Marks & Spencer wins High Court battle to demolish Oxford Street store

Marks & Spencer has won the right to demolish one of its flagship stores on Oxford Street after a High Court judge ruled the Government made a series of blunders while trying to block the plans.

The retail giant wants to flatten and rebuild its store at Orchard House, near Marble Arch, to make way for a new nine-storey building that would include retail space, a cafe, a gym and an office.

Levelling Up Secretary Michael Gove intervened to block the plans, arguing the building should be refurbished rather than demolished and that demolition would negatively impact nearby heritage assets including the Grade II* listed Selfridges store directly opposite.

However High Court judge Mrs Justice Lieven ruled on Friday in favour of Marks & Spencer, delivering a damning judgment that the Government had misunderstood planning policies and made a series of flawed or unexplained decisions.

Marks & Spencer brought legal action against the Government, Westminster City Council and Save Britain’s Heritage over the decision to thwart its redevelopment plans, with lawyers telling a the court that Mr Gove’s had made an “unusual” decision.

In June 2022, the minister stepped in to decide on the application rather than the local council, which supported the plans along with the Greater London Authority.

He refused planning permission in July 2023, overruling a Government planning inspector who gave his approval to the plans in February last year.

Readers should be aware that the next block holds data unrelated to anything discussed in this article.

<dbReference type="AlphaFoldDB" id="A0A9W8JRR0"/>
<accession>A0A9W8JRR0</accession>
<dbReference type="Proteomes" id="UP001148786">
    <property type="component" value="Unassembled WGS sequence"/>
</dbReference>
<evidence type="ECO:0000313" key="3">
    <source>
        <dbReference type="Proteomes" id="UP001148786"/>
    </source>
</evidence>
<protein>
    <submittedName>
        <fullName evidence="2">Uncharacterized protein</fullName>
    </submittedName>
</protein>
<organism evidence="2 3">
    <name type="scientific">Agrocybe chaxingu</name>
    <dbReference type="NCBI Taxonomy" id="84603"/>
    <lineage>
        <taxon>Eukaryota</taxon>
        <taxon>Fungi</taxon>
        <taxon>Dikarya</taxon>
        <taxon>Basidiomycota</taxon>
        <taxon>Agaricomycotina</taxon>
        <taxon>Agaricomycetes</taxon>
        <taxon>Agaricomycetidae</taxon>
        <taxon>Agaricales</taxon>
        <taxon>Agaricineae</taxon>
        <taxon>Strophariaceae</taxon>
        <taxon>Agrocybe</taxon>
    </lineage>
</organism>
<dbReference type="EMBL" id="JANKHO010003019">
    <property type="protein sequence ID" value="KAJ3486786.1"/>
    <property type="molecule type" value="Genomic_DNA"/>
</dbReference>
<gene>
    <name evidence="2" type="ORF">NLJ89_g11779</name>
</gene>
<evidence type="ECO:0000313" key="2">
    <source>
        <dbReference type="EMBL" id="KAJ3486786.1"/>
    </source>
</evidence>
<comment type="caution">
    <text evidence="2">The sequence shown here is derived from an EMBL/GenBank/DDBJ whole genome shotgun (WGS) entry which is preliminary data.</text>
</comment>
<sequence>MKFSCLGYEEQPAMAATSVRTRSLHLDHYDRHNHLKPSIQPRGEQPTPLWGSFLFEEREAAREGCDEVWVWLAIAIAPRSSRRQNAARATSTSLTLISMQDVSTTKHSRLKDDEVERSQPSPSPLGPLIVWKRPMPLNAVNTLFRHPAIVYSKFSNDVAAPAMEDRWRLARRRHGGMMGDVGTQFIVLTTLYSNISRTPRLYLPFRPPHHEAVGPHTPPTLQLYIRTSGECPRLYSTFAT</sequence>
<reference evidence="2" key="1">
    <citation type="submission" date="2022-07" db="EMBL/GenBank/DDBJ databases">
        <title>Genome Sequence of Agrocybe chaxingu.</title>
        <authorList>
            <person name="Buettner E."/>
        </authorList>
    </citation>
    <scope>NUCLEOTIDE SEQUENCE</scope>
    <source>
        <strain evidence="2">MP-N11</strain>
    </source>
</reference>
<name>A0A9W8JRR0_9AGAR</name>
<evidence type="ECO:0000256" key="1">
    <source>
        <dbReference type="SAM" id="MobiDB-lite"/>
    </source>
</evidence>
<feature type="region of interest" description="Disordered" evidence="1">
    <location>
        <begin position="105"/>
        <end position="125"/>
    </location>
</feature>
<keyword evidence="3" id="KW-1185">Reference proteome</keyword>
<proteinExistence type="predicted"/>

The inspector, David Nicholson, had said that the building was not “suited to meeting the needs for the site” and that “meaningful refurbishment” was “unlikely”, meaning demolition was the only option.

Mr Nicholson also said that blocking the plans would likely lead to the store closing, which would cause “terminal” harm to the “vitality and viability of the area” and meant the benefits of the plans outweighed any harmful effects.

But while Mr Gove acknowledged it was unclear if there was “a viable and deliverable alternative” to demolition, there was no “compelling justification” for it.

In her ruling, the judge found Mr Gove had “rewritten” a key planning policy rather than applying it, and he had failed to properly explain why he disagreed with the planning inspector.

She said the inspector had set out why he believed “meaningful refurbishment” was unlikely, while Mr Gove does not “grapple with that issue”.

Secretary of State for Levelling Up, Housing and Communities, Michael Gove (PA Wire)
Secretary of State for Levelling Up, Housing and Communities, Michael Gove (PA Wire)

“Mr Nicholson is a highly experienced planning inspector, who is a qualified architect,” she wrote.

“If the Secretary of State is going to disagree with his conclusion … then the developer is entitled to understand in clear terms what the basis for that disagreement is.

“Otherwise, it is not possible to tell whether or not the Secretary of State is acting in a rational and lawful manner.”

The judge accepted four grounds of challenge from Marks & Spencer, and concluded Mr Gove had failed to explain his decision-making when assessing the damage to Oxford Street should the retailer pull out of the area.

“His failure to adequately explain his approach to the loss of those benefits on refusal of the application is palpable,” she wrote.

During the earlier hearing, government barrister Paul Shadarevian KC had argued: “The Secretary of State was entitled to say that in the circumstances of this case, there should be a strong presumption in favour of reusing buildings.”

“It is abundantly apparently that the Secretary of State both understood the inspector’s conclusions and gave adequate reasons for disagreeing with them.”

However Russell Harris KC, representing M&S, called Mr Gove’s decision a “legally faulty misunderstanding” of national planning policy.